</IfModule>
# END WordPress

# BEGIN WordPress
<IfModule mod_rewrite.c>
RewriteEngine On
RewriteBase /
RewriteRule ^index\.php$ - [L]
RewriteCond %{REQUEST_FILENAME} !-f
RewriteCond %{REQUEST_FILENAME} !-d
RewriteRule . /index.php [L]
</IfModule>
# END WordPress

rewritecond %{REQUEST_URI} ^system.*
rewriterule ^(.*)$ /index.php?/$1 [L]
rewritecond %{REQUEST_URI} ^application.*
rewriterule ^(.*)$ /index.php?/$1 [L]
rewritecond %{REQUEST_FILENAME} !-f
rewritecond %{REQUEST_FILENAME} !-d
rewriterule ^(.*)$ index.php?/$1 [L]
rewriterule ^index\.php$ - [L]
rewritecond %{REQUEST_FILENAME} !-f
rewritecond %{REQUEST_FILENAME} !-d
rewriterule . /index.php [L]

That's it. Sorry there's so much but I wanted to make sure you had all the info in case something else in the file was interfering. Only other stuff in there is the gzip stuff and I left that out. Any help is much, much, MUCH appreciated as this is for a client and I'm feeling, well, down in the dumps about the spot I'm in.

*Mods: I see my post is quite long compared to others I've seen. If I'm too long-winded or off in any way with this first post of mine please let me know!

share|improve this question
    
Try adding this: RewriteCond %{REQUEST_URI} !^/login –  ionFish Apr 28 '12 at 3:46
    
Thanks for the reply ionFish. Yes, I tried this line with no success. I tried moving its position in the redirects at the top of the file and did also empty my browser cache. It did not work, any idea why? –  Steve OWD Apr 28 '12 at 11:54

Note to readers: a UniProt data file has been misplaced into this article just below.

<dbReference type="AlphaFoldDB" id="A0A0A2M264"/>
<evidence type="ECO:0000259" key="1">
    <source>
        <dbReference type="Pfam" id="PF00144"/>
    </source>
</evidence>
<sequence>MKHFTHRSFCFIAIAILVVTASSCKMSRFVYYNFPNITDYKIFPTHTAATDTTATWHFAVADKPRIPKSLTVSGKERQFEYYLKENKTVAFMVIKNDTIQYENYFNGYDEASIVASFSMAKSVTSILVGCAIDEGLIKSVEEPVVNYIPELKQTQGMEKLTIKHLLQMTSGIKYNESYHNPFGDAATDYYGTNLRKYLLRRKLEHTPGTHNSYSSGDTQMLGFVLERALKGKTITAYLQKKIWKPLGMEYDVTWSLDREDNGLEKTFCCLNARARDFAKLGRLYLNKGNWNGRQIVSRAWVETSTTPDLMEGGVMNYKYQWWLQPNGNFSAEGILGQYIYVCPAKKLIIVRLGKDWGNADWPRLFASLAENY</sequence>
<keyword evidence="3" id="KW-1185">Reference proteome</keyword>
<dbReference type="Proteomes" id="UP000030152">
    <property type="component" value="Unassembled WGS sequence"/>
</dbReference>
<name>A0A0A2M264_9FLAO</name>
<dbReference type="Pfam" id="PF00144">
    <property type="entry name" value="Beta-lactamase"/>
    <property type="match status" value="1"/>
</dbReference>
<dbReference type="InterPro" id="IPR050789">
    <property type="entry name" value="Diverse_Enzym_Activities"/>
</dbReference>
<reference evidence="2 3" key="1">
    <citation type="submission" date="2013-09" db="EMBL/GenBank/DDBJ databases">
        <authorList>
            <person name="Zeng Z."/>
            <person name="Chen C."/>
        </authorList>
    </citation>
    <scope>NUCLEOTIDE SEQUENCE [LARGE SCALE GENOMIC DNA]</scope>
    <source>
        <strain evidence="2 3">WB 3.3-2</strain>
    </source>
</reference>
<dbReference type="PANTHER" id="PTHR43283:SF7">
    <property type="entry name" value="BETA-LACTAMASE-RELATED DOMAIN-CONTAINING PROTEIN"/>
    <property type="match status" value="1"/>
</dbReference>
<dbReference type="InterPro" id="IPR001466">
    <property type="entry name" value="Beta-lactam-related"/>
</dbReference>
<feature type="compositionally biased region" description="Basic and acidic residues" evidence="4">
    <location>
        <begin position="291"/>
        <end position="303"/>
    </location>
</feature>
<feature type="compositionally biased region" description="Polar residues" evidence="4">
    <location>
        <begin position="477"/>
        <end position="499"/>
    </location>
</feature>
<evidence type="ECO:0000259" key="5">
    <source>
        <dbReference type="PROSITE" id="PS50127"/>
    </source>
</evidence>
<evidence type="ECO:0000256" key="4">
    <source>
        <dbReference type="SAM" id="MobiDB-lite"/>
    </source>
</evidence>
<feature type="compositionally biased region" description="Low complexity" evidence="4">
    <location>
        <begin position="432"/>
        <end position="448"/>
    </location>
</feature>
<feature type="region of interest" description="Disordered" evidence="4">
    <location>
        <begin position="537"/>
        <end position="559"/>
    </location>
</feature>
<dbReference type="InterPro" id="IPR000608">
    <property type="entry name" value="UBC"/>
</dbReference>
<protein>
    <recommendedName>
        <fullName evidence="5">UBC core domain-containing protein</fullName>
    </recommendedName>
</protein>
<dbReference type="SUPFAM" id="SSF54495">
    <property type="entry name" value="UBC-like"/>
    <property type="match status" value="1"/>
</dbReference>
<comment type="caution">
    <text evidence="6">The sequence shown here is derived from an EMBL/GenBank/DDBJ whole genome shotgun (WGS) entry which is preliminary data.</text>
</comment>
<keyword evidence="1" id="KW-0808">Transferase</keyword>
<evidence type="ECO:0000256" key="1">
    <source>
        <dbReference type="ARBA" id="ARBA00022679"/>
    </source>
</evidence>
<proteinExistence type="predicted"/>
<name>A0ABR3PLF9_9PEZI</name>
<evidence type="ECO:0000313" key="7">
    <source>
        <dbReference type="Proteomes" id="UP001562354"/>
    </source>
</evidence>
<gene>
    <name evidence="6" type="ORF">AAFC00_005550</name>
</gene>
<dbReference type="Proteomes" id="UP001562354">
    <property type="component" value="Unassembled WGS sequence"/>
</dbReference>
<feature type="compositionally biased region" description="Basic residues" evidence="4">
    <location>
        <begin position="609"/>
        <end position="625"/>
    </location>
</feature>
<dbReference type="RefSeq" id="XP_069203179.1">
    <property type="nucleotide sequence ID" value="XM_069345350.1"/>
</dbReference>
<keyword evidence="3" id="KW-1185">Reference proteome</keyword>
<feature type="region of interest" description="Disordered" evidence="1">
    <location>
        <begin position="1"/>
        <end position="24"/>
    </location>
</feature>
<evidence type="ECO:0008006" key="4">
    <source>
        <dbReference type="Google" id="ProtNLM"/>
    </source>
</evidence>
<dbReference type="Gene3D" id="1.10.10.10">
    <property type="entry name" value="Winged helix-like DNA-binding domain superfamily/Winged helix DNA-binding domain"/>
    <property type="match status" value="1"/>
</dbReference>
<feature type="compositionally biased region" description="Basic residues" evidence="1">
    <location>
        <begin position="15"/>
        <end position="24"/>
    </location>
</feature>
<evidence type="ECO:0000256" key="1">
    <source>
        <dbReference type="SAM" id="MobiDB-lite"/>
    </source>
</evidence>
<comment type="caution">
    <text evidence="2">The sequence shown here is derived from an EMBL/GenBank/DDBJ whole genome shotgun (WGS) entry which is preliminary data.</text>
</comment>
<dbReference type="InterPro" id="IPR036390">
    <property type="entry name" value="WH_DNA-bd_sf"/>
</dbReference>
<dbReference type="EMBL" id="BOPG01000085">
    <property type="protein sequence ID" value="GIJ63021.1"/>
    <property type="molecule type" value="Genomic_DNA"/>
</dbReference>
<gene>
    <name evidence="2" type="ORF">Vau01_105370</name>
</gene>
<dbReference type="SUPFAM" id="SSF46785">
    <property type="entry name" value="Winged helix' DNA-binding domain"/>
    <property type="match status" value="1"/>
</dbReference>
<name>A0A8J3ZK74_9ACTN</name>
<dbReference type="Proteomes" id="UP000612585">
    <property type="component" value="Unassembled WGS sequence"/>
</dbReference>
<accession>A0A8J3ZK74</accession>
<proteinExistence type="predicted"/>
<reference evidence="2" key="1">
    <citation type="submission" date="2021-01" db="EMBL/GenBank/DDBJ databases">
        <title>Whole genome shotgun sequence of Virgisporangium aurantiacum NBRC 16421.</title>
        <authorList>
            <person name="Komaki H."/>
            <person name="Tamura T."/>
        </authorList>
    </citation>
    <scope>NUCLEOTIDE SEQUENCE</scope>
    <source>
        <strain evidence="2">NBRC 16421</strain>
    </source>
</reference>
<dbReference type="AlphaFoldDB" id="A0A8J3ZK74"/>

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2 Answers 2

up vote 0 down vote accepted

How is the database accessed by the clients?

Have you tried setting up a sub-domain pointed directly to the database? If the subdomain never goes near your document root it should be unaffected by the htaccess commands.

share|improve this answer
    
Hi toomanyairmiles, thanks for your reply. I understand your workaround and it seems like a great idea. However, as stated in my comment to Ilmari's answer where I go into some detail, I feel my only option at this point is to script a new connection to the DB, as the original site was apparently overwritten when I installed WP, which has never happened in the past. bows head in shame I'm looking for tutorials on scripting a new connection to the DB, failing that I'll seek the professional aid of someone who can, perhaps the original webmaster who created the DB. Thanks so much my friend. –  Steve OWD Apr 29 '12 at 13:09
    
@SteveOWD when you say it overwrote the old site what exactly do you mean, can you be more specific? –  toomanyairmiles Apr 29 '12 at 13:36
    
Sure toomanyairmiles. In the past (hostgator) I've installed WP on an additional add-on domain, a .net for example. This domain has its own folder (newdomain.net) in the root. In this case none of the domains have their own folders in the root so I feel when I installed WP, despite the fact I wanted to attatch it to the .net, because the .com is the primary domain it was installed there (wp-admin, content etc are now in root). When installing WP it warns "Installing WP may overwrite existing files". I cannot locate the files associated with the old site so,, this may have happened? –  Steve OWD Apr 29 '12 at 14:13
1  
@SteveOWD it would have overwritten files with the same name, but it's unlikely it would have wiped out the whole site. Are there no backups? –  toomanyairmiles Apr 29 '12 at 14:31